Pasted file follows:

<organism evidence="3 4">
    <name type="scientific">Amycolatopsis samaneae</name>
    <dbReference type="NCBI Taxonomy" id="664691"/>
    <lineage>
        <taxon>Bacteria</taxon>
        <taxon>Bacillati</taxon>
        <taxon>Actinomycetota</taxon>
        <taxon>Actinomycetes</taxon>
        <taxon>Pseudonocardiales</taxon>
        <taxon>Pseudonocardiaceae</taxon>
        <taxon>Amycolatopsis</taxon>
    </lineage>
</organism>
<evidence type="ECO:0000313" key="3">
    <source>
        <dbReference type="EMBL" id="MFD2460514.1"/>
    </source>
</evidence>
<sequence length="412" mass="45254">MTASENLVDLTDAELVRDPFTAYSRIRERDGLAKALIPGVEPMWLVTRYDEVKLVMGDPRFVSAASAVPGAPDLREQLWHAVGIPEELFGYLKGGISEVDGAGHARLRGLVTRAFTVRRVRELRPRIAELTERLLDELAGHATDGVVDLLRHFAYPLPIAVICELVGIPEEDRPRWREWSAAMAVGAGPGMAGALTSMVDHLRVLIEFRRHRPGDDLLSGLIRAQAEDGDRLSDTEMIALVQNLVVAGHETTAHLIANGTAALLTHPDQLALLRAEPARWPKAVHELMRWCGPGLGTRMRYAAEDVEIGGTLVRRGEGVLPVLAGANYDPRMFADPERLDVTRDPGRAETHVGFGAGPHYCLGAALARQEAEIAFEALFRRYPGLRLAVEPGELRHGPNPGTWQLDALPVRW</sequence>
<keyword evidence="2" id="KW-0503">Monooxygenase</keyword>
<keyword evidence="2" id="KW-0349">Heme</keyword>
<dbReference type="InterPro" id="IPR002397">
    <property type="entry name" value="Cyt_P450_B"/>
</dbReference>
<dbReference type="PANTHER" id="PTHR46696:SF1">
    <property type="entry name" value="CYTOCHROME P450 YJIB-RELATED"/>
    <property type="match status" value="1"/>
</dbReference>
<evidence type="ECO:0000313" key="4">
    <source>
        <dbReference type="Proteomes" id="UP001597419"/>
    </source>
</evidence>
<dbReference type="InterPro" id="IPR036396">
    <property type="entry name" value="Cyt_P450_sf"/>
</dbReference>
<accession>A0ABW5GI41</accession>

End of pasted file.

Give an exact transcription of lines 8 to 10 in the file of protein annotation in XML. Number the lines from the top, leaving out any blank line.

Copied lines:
        <taxon>Actinomycetes</taxon>
        <taxon>Pseudonocardiales</taxon>
        <taxon>Pseudonocardiaceae</taxon>